Yield from US dollar cash position 0.24%.
Yield from option premium is 13.24% annualized.
Structure’s yield is 13.48% annualized (from forward deposit rate, U.S. deposit rate, and option’s premium), plus potential capital gain from USD appreciation to 1.1150.

Japanese Yen (JPY)

The JPY rallied to 100.73 early Tuesday (Close to the 200 day moving average), but the yen sold off later in the day. Technically speaking it “should” continue weakening. Fundamentally, the JPY’s climb was in combination with better than expected data in Japan, some disappointing data from the U.S. and emerging markets instability, which over the last week has increased demand for haven assets. On Tuesday afternoon demand for safety dampened. Implied volatilities are up considerably.

Current USD/JPY rate is 101.64
Mid implied volatility 10.48%.
Current EUR/JPY rate is 137.14
Mid implied volatility is 11.96%.

Recommended Enhanced Yield Structure: Short JPY vs. EUR (As opposed to a JPY vs. USD, because EUR/JPY implied volatility is higher. Additionally, this position offsets the book’s overall EUR exposure).

Long EUR/JPY forward at 137.37 for 2-Week.
Sell 2-Week EUR Call / JPY Put with 139.50 Strike (27 Delta).
Forward’s implicit deposit rate is -0.10 %.
Yield from US dollar cash position 0.24%.
Yield from option premium is 8.38% annualized.
Structure’s yield is 8.52% (from forward deposit rate, U.S. deposit rate, and option’s premium), plus potential capital gain from EUR appreciation to 139.50. Additionally, structure benefits from potential appreciation vs. USD.

Great British Pound (GBP)

The GBP firmed on Tuesday after falling against most G8 currencies for the first time in five sessions. A weaker-than-expected manufacturing activity report from Britain and a UK January manufacturing PMI reading disappointed. On a positive note, the export orders index rose to its highest level since February 2011. Technical signals suggest holding the GBP to a 1.6360 target.

Current GBP/USD rate is 1.6331.
Mid implied volatility is 7.38%.
Recommended Enhanced Yield Structure: Long GBP forward.

Long GBP/USD forward at 1.6335 for 3-Weeks.
Sell 3-Week GBP Call / USD Put with 1.6360 Strike (46 Delta).
Forward’s implicit deposit rate is .28%.
Yield from US dollar cash position 0.24%.
Yield from option premium is 10.09% annualized.
Structure’s yield is 10.61% annualized (from forward deposit rate, U.S. deposit rate, and option’s premium), plus potential capital gain from GBP appreciation to 1.6360.

Mexican Peso (MXN)

On speculation the global economic recovery will weather a U.S. manufacturing slowdown, the Mexico peso rose from an 18-week low. Bloomberg analyst project that Mexico’s economy will expand 3.42 percent this year, and Bank of America said the currency is a ‘buy.’ The currency has clearly outperformed its EM counterparts. Realized and implied volatilities remain remain high. In the shadow of emerging market jitters exercise caution.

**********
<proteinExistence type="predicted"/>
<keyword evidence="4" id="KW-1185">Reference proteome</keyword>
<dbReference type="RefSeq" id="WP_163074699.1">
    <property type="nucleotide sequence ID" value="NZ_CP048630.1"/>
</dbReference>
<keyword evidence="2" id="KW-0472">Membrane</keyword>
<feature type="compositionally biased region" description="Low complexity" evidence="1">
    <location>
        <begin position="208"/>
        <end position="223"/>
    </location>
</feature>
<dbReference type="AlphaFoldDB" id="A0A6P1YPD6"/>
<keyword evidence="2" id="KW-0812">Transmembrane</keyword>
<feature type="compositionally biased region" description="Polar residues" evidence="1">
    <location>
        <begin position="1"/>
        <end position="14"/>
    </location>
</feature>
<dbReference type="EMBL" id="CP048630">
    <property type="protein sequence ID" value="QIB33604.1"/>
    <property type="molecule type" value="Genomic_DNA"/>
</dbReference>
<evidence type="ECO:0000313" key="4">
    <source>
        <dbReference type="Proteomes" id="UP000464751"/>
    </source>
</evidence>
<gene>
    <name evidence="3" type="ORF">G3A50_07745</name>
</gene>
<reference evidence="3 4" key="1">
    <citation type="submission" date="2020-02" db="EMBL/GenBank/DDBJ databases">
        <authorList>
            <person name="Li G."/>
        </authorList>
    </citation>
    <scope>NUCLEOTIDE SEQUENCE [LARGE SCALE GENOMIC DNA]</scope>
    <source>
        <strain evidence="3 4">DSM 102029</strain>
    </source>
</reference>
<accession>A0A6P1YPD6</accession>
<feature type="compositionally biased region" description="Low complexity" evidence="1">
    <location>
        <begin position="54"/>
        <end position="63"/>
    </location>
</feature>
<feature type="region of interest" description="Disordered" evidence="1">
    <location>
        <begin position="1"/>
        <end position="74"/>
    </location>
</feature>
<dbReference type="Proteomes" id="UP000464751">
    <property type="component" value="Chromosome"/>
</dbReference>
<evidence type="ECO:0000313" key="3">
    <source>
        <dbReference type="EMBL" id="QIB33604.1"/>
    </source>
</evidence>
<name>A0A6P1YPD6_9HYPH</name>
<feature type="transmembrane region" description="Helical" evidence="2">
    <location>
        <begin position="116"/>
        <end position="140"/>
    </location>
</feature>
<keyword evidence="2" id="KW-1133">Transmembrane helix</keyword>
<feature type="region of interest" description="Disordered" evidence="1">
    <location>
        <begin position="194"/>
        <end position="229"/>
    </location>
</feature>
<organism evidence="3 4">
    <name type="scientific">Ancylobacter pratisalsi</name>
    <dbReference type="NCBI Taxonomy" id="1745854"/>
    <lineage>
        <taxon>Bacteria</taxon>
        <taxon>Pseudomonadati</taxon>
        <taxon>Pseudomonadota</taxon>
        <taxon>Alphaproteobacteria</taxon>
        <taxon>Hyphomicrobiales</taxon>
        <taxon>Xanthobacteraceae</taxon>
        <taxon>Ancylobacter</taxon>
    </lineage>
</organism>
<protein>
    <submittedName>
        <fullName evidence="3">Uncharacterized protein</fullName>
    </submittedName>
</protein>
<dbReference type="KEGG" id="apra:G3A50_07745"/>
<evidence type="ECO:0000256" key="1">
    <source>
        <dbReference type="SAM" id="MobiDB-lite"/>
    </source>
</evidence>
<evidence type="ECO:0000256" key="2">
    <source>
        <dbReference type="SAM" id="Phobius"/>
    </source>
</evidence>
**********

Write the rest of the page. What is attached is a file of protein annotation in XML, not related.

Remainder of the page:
Current USD/MXN rate is 13.3662.
Mid implied volatility is 11.34%.
Recommended Enhanced Yield Structure: Sell MXN Put against U.S. deposit, not forward.

Long 2-Weeks USD/MXN forward at 13.32.
Sell 2-Week USD Call / MXN Put with 13.50 Strike (48 Delta).
Yield from US dollar deposit 0.24%.
Yield from option premium is 14.24% annualized.
Structure’s yield is 14.48% annualized (from deposit and option’s premium).

About the author

Ron Huddleston of Huddleston Capital Management (HCM)
Ron Huddleston of Huddleston Capital Management (HCM)

Mr. Huddleston has nearly 20 years of financial services experience, with primary expertise in the conceptual and structural development and trading of derivatives. He has also held a range of senior advisory positions working with high net worth and institutional clients, with his most recent role at Wells Fargo focused on the development of customized foreign exchange derivatives for the firm’s ultra high net worth clients. Mr. Huddleston has also held a range of management and trading positions at Capital Markets Trading (Frankfurt), Dresdner Bank (Frankfurt) and Citibank (Frankfurt and Hong Kong). Mr. Huddleston was a member of the Pacific Stock Exchange, where he was an options market maker on Microsoft listed stock options.

Huddleston Capital Management (HCM) is the managing member and investment manager of the Enhanced Yield Currency Fund (EYC). The managing partner is Ron Huddleston, me. HCM is registered in the United States as a Commodity Pool Operator (CPO) and a Commodity Trading Advisor (CTA) with the NFA and CFTC. In addition to the fund, HCM offers managed accounts using OTC options and forwards. HCM is looking to partner with a U.S. bank to introduce foreign exchange managed accounts and investment products that will allow clients to gain alpha, diversify, and hedge currency exposure.

The EYC fund strategy uses OTC options and forwards in a covered call approach; short call options corresponding to the long side of forwards are held. The short calls are covered by the long side of the corresponding forward contract. The option positions match the expiration, notional amount, and the currency of the long side of the forward contract. The positions’ terms range from 2-Weeks to 6-Months.